By Tom Batchelor
February 22, 2024, © Leeham News: The sustainability challenge is redefining the aerospace industry in all sorts of ways.
For Airbus, which spent €3.2bn on research and development last year, that comes in the form of clean-sheet designs for hydrogen-powered aircraft that promise to reduce in-flight carbon emissions to zero. The European planemaker’s ambition is to bring to market the world’s first such commercial aircraft by 2035.
But Airbus is also working on a successor to the A320 family, referred to as the “next-generation single-aisle” aircraft. At the company’s full-year briefing on February 15, more details were revealed about the aircraft, including confirmation that it would run entirely on Sustainable Aviation Fuel (SAF).
“We’re working on technology to develop the next short-to-medium range aircraft before the end of the next decade, which will be capable of flying up to 100% SAF,” Julie Kitcher, Airbus’ chief sustainability officer, told LNA in Toulouse. “It will be much more fuel efficient, but also feature a new wing design and new materials; we’re working on a lifecycle approach to this aircraft.” Read more
By Judson Rollins
Feb. 19, 2023, © Leeham News: After last week’s release of Airbus’s 2023 financial results, we undertake our annual analysis of at-risk deals on the OEM’s books.
Airbus has outstanding orders from airlines where there is a material probability that some won’t translate into deliveries. Most resulted from airlines with financial difficulties, but some were related to contractual disputes. When deliveries are delayed beyond a set period, usually 12 months, the customer can cancel orders if the delays are unexcused. Boeing flags such orders as subject to an ASC 606 accounting rule adjustment.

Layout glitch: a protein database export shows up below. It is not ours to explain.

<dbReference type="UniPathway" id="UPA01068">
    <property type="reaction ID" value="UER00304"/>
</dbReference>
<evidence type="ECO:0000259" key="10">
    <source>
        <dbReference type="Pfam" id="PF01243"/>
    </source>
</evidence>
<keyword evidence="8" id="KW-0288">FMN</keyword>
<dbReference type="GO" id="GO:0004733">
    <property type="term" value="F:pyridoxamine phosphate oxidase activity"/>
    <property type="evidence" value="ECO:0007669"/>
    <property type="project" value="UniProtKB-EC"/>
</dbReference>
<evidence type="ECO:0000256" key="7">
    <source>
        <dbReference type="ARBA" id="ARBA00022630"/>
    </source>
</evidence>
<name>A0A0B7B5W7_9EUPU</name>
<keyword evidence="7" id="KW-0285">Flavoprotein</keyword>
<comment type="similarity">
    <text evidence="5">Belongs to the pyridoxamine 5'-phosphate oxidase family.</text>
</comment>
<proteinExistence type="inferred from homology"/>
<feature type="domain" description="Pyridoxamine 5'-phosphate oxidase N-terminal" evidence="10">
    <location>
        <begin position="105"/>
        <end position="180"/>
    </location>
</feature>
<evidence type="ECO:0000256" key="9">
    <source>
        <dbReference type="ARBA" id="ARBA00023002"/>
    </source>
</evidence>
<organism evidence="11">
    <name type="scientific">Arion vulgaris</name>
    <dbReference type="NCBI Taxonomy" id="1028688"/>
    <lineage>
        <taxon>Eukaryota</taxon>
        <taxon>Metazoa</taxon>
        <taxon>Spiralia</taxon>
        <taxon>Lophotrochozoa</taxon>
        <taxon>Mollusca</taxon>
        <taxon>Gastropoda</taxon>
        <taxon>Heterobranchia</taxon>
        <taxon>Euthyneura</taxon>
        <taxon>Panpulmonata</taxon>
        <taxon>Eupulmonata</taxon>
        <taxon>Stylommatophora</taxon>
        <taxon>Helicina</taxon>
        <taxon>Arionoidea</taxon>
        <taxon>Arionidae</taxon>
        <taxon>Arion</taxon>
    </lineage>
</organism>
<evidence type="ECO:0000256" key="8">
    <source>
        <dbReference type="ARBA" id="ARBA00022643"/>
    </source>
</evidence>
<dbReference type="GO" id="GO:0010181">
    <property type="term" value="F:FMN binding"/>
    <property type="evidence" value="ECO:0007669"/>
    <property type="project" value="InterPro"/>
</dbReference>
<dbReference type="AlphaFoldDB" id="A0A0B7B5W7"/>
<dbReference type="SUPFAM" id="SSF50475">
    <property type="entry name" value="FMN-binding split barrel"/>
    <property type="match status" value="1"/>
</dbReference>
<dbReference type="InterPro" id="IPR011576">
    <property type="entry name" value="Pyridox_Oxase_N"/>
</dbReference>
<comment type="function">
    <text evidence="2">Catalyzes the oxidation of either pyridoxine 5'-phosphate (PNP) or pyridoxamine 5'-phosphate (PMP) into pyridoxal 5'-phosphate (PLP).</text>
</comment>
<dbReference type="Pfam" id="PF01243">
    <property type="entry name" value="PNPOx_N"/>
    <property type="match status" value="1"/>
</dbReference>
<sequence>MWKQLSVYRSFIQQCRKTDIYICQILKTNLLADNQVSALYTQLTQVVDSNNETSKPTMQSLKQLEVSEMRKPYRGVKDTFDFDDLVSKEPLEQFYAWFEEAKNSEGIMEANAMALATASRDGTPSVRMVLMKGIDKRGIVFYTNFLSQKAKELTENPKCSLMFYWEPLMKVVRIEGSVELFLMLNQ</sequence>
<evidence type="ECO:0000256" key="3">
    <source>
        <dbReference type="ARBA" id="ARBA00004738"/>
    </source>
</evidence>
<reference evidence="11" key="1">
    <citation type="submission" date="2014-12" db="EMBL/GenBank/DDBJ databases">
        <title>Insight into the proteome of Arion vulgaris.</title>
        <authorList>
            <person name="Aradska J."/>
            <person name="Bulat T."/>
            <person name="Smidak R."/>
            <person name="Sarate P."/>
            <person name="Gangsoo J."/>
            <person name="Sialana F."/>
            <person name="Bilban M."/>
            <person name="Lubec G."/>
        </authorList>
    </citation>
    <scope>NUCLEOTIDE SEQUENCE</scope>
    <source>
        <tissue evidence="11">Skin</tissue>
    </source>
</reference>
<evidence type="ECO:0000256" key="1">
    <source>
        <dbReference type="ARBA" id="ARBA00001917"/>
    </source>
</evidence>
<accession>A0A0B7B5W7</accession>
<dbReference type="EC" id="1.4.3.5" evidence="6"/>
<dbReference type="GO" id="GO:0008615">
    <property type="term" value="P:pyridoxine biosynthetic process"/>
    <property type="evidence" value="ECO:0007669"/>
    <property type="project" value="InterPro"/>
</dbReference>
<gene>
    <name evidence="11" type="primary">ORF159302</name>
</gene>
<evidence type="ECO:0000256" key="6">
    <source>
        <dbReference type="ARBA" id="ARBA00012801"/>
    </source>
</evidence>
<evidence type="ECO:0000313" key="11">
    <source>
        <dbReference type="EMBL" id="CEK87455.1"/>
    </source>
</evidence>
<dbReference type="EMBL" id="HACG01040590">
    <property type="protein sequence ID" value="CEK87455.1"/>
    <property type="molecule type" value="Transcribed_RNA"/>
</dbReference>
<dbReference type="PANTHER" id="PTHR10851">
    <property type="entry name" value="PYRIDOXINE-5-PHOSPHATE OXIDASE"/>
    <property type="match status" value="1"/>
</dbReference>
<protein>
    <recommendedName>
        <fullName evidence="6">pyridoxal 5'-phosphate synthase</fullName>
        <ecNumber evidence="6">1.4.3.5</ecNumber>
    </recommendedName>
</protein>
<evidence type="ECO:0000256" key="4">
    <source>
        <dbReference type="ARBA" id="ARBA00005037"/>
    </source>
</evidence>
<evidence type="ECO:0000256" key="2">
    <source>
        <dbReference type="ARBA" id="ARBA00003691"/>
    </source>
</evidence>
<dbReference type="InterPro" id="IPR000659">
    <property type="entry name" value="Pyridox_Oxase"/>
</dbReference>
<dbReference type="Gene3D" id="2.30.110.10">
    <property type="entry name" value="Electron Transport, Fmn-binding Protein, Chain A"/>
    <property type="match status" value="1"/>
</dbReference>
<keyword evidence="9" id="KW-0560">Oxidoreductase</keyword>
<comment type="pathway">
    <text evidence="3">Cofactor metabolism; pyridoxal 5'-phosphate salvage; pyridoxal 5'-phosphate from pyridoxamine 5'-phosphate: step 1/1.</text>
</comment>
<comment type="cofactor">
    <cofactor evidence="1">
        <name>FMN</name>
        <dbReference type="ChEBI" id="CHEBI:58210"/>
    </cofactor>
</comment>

Unlike Boeing, Airbus isn’t subject to the ASC 606 accounting standard, so it only discloses the nominal value of its total adjusted order book in its annual report – but not at-risk orders by program.
LNA analyzed Airbus’s order books in July 2020, November 2020, August 2021, February 2022, August 2022, and December 2022 to identify at-risk orders and develop an apples-to-apples comparison. The above links explain our methodology.
By Tom Batchelor
February 15, 2024, © Leeham News: Airbus gave more details of its planned ramp-up today as it announced 2023 full-year results, with revenues climbing 11% year-on-year to €65bn and adjusted earnings before interest and taxes (EBIT) up 4% to €5.8bn.
The European manufacturer is targeting 800 commercial aircraft deliveries in 2024, above the 735 delivered last year, an increase of almost 9%. Airbus is seeking a ramp-up in production to meet increased output targets across its commercial division, including 75/mo for the global A320 family program.
Guillaume Faury, Airbus chief executive officer, told investors that the company was seeking to strike a balance between “very strong demand” for its aircraft and “the ability of the supply chain to meet the demand.”